Identity theorists replied by arguing that our talk about mental states is, from a logical point of view, misleading. We talk as if mental states involved relations to mental objects. We say, for example, ‘I have a headache’, and this apparently has the same logical structure as ‘I have a car’: in both cases we seem to be asserting a relation between a person, me, and an object – a headache in one case, a car in the other. However, as identity theorists noted, cars are very different from headaches: cars can exist without their owners (if I die suddenly, my car will go on existing), but headaches cannot exist independently of being experienced (if I die, any headache of mine necessarily dies with me). Headaches, and mental states in general, are necessarily someone’s. In consequence, they argued, we should think of headaches in the way we think of limps: limps are not things we have when we limp. When I say that I have a limp, I am simply saying that I limp; similarly, to say that I have a headache is to say that my head aches. Attributing properties to aches and limps is really attributing properties to achings and limpings. To have a bad limp is to limp badly, and to have a winning smile is to smile winningly; likewise, to have a bad headache is to have a head that aches badly (see Mental states, adverbial theory of). Strictly speaking, there are no mental objects, and so, in particular, no after-images to be yellow and in front of faces, and no itches to be in backs; there are experiences of having after-images and of having one’s back itching. These experiences are not yellow, not in front of us or in our backs, and so the fact that brain states are not yellow, not in front of us and not in our backs is no objection to the identity theorist’s claim that these experiences are identical with brain states.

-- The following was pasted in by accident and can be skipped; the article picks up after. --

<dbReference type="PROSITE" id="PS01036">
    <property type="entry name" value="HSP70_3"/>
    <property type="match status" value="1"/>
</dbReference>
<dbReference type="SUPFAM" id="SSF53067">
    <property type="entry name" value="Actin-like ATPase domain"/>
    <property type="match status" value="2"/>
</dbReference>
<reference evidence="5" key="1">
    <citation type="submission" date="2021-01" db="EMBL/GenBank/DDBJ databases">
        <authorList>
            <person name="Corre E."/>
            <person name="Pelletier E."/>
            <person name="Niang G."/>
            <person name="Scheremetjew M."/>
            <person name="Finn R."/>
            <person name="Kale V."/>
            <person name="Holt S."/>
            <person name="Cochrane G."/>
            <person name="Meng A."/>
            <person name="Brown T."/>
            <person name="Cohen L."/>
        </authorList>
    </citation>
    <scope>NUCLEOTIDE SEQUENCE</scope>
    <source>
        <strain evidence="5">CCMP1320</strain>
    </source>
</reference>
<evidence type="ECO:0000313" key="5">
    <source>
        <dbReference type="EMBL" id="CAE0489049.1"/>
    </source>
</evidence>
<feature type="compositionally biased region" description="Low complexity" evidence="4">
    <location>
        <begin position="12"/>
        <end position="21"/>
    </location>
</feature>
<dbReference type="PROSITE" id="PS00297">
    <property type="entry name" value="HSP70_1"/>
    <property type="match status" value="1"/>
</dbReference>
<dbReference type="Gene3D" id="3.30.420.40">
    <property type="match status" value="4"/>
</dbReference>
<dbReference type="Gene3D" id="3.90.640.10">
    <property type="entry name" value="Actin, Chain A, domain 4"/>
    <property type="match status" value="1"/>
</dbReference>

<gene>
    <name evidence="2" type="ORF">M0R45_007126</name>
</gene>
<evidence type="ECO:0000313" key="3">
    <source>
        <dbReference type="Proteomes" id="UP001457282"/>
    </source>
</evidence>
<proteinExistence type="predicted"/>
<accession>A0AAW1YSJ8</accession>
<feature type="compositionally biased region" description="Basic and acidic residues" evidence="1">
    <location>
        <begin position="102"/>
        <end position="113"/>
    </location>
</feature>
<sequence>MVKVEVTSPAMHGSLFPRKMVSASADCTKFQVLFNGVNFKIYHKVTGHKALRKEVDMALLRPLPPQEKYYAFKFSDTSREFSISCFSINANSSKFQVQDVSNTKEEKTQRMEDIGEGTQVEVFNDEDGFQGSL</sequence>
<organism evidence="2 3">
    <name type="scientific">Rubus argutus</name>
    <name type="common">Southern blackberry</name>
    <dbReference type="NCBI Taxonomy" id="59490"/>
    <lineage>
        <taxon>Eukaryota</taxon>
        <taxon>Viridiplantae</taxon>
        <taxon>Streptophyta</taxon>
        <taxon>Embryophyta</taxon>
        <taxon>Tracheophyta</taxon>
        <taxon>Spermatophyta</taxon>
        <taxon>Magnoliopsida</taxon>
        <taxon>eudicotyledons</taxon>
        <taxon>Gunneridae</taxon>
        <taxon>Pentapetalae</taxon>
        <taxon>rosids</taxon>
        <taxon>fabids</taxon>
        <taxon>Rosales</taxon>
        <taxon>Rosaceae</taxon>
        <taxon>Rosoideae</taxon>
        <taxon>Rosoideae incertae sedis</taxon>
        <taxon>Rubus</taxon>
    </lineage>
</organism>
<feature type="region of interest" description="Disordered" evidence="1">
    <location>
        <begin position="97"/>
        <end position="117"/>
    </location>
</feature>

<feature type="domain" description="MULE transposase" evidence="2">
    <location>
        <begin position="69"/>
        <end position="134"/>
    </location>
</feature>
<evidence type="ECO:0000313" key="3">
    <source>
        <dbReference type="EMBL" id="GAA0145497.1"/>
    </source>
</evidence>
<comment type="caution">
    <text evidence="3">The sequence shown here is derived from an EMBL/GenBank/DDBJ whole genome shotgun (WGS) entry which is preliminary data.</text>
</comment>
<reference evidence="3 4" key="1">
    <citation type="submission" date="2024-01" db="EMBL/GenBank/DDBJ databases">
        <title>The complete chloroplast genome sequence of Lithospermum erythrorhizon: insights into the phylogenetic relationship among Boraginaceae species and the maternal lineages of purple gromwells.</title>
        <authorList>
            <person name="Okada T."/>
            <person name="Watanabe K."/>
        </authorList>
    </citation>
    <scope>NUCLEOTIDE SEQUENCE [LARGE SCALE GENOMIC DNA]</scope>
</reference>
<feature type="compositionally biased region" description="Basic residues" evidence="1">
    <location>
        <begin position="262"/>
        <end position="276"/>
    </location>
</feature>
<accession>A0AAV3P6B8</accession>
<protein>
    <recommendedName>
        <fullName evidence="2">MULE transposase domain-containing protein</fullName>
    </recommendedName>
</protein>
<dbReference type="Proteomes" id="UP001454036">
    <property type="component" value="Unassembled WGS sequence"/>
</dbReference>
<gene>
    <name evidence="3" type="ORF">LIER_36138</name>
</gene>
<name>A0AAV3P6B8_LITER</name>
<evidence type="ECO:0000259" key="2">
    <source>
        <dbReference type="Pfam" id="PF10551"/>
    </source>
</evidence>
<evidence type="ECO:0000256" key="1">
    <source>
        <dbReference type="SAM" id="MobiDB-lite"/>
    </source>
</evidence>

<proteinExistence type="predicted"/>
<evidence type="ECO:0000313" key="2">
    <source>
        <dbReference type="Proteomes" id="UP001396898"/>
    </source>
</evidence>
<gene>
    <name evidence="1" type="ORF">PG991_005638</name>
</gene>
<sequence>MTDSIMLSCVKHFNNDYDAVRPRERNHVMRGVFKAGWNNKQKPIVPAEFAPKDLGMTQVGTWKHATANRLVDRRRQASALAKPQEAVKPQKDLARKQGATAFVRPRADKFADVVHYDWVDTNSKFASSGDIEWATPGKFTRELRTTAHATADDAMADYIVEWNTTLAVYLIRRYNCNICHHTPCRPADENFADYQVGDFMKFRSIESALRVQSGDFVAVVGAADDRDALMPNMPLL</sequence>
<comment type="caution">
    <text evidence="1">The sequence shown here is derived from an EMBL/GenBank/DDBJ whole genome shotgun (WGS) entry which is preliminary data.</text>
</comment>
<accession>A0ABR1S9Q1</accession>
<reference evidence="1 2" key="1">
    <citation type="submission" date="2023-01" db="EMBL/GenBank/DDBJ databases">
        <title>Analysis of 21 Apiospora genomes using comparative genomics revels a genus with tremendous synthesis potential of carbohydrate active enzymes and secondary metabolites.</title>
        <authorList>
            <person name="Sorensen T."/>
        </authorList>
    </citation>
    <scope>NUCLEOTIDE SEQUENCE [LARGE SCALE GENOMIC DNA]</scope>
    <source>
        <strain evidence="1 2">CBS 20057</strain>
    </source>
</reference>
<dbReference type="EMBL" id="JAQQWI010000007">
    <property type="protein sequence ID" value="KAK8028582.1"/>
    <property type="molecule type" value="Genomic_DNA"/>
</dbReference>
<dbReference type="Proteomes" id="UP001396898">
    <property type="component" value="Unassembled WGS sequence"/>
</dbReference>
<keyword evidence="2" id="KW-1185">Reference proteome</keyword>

The discussion of belief followed a different course. There is an important distinction between my believing something, my state of belief, and what I believe. My believing that there is a tiger before me is, most likely, caused by seeing a tiger and is a state of mine, whereas what I believe – that there is a tiger before me, the proposition believed, as it is often put (see Propositional attitudes) – is not caused by my seeing the tiger and is not a state of mine. Again, there is my belief that the Earth is not flat, thought of as a state of mine that causes me, say, to reassure a traveller that they do not have to worry about falling off the edge, and there is the proposition that the Earth is not flat, which is what I accept. Now, the identity theory is not a view about the objects of belief, the propositions; it restricts itself to claiming that the state of believing is a state of the brain. And, identity theorists argued, although it would be absurd to hold that the objects of belief are at a certain temperature, it is not absurd to hold that the believings are.

Finally, some philosophers objected that the behaviour associated with having a mind, and in particular, that associated with intelligence, rationality and free action, displays a flexibility and sophistication incompatible with a purely material etiology. There are complex issues here, but we can note two serious problems for this objection. First, computers have enlarged our conception of the behavioural flexibility and sophistication compatible with a purely material etiology; and, second, it is hard to see how having an immaterial etiology would make any difference to the conceptual issues at stake (and, of course, quantum mechanics has broken the tie between having a material etiology and being determined).

Citing this article:
Jackson, Frank. Early objections. Mind, identity theory of, 1998, doi:10.4324/9780415249126-V016-1. Routledge Encyclopedia of Philosophy, Taylor and Francis,
Copyright © 1998-2019 Routledge.